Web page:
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The Fountainhead, part 1, chapter 2

It’s graduation day at Stanton, where Howard Roark has just been expelled. A line from the previous chapter fixes the date as 1922:

WELCOME TO THE CLASS OF ’22! GOOD LUCK, CLASS OF ’22! The Class of ’22 of the Stanton Institute of Technology was holding its commencement exercises that afternoon.

The graduating students are crowded into an auditorium for the ceremony. Among them, we meet the second major character of The Fountainhead, Peter Keating:

His eyes were dark, alert, intelligent. His mouth, a small upturned crescent faultlessly traced, was gentle and generous, and warm with the faint promise of a smile. His head had a certain classical perfection in the shape of the skull, in the natural wave of black ringlets about finely hollowed temples. He held his head in the manner of one who takes his beauty for granted, but knows that others do not. He was Peter Keating, star student of Stanton, president of the student body, captain of the track team, member of the most important fraternity, voted the most popular man on the campus.

If you’ve never read this book before, you might have guessed that Peter Keating is another hero. He’s handsome and athletic (usually a reliable sign of a good guy, in a Rand novel). What’s more, he aspires to wealth and success; he works hard; and he’s the best in his class:

The crowd was there, thought Peter Keating, to see him graduate, and he tried to estimate the capacity of the hall. They knew of his scholastic record and no one would beat his record today. Oh, well, there was Shlinker. Shlinker had given him stiff competition, but he had beaten Shlinker this last year. He had worked like a dog, because he had wanted to beat Shlinker. He had no rivals today… It was obvious that Shlinker could never hope to equal his own appearance or ability; he had nothing to doubt; he would always beat Shlinker and all the Shlinkers of the world; he would let no one achieve what he could not achieve. Let them all watch him. He would give them good reason to stare. He felt the hot breaths about him and the expectation, like a tonic. It was wonderful, thought Peter Keating, to be alive.

But if you thought that, you’d be wrong. If this had been Atlas Shrugged, Rand probably would have dropped a hint – like an unusually vacant look in his eyes, or a double chin, or, I don’t know, an extra finger or something – but it seems that when writing this book, she hadn’t yet arrived at the view that physical perfection is synonymous with goodness.

Keating’s purpose in The Fountainhead is to demonstrate Rand’s major philosophical schema at this point in her life, her theory of the “second-hander“. In her conception, second-handers are people who depend on others for validation and approval, who go along with the crowd and want to fit in, as opposed to the independent Prime Movers – the “fountainheads” of creativity – who do what they want with no concern for what other people think. (The original working title of this book was Second-Hand Lives, before she decided that it put too much emphasis on the villains rather than the hero.)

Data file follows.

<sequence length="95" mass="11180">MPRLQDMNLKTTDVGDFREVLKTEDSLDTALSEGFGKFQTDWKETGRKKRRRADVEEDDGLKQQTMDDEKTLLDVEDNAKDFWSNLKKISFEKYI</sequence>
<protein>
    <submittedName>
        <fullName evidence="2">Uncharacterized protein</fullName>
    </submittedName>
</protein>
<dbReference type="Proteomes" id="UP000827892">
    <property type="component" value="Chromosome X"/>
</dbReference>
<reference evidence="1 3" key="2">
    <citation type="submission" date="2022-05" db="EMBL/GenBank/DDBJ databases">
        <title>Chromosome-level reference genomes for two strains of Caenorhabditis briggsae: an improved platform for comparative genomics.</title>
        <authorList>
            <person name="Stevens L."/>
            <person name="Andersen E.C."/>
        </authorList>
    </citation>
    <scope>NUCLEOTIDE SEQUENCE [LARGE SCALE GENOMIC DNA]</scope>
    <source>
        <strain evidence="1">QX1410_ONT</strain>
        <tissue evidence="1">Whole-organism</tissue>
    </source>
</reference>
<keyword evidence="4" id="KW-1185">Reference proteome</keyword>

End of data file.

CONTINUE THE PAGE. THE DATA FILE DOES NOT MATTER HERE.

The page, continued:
Rand shows Keating’s second-hander nature by telling us that he’s secretly pleased by Roark’s expulsion:

Then he thought suddenly of Howard Roark. He was surprised to find that the flash of that name in his memory gave him a sharp little twinge of pleasure, before he could know why. Then he remembered: Howard Roark had been expelled this morning. He reproached himself silently; he made a determined effort to feel sorry. But the secret glow came back, whenever he thought of that expulsion. The event proved conclusively that he had been a fool to imagine Roark a dangerous rival; at one time, he had worried about Roark more than about Shlinker, even though Roark was two years younger and one class below him. If he had ever entertained any doubts on their respective gifts, hadn’t this day settled it all?

The big difference between this and Atlas Shrugged is that, in The Fountainhead, second-handers are still capable of working hard and accomplishing great deeds. It’s just that they crave approval; they want others to tell them that they’re great. Without an admiring crowd, they wouldn’t know what to do.

By the time she wrote Atlas, Rand’s view of human psychology had changed. There, she was adamant that people who seek approval from others are useless moochers, and it’s only the heroic egotists who are capable of any achievement.

Although she distorts and exaggerates them, what Rand objects to are basic human traits. It’s unhealthy to be totally dependent on the approval of others, but it’s equally unhealthy to be totally unconcerned with others’ opinions. Anyone who’s capable of that is either a narcissist or a psychopath (and it’s no surprise that these traits describe most Randian heroes).

Humans are a social species, not a solitary species. We’re adapted to living in groups; we need each other’s help and cooperation to survive. A single person alone and naked in the wilderness, lacking all the innovations of civilization that took thousands of people to invent and produce, would likely die quickly no matter how competent they were. And because cooperation was so critical to our early survival, we have a built-in motivation to care about staying in others’ good graces. That’s why traits like “collective decision making” and “cooperative labor” are among the human cultural universals.

It’s one thing to wish it were otherwise. It’s quite another to do what Ayn Rand does, and insist that caring what other people think is some evil and alien corruption of human nature.

Other posts in this series:

DAYLIGHT ATHEISM—Adam Lee is an atheist author and speaker from New York City. His previously published books include "Daylight Atheism," "Meta: On God, the Big Questions, and the Just City," and most...

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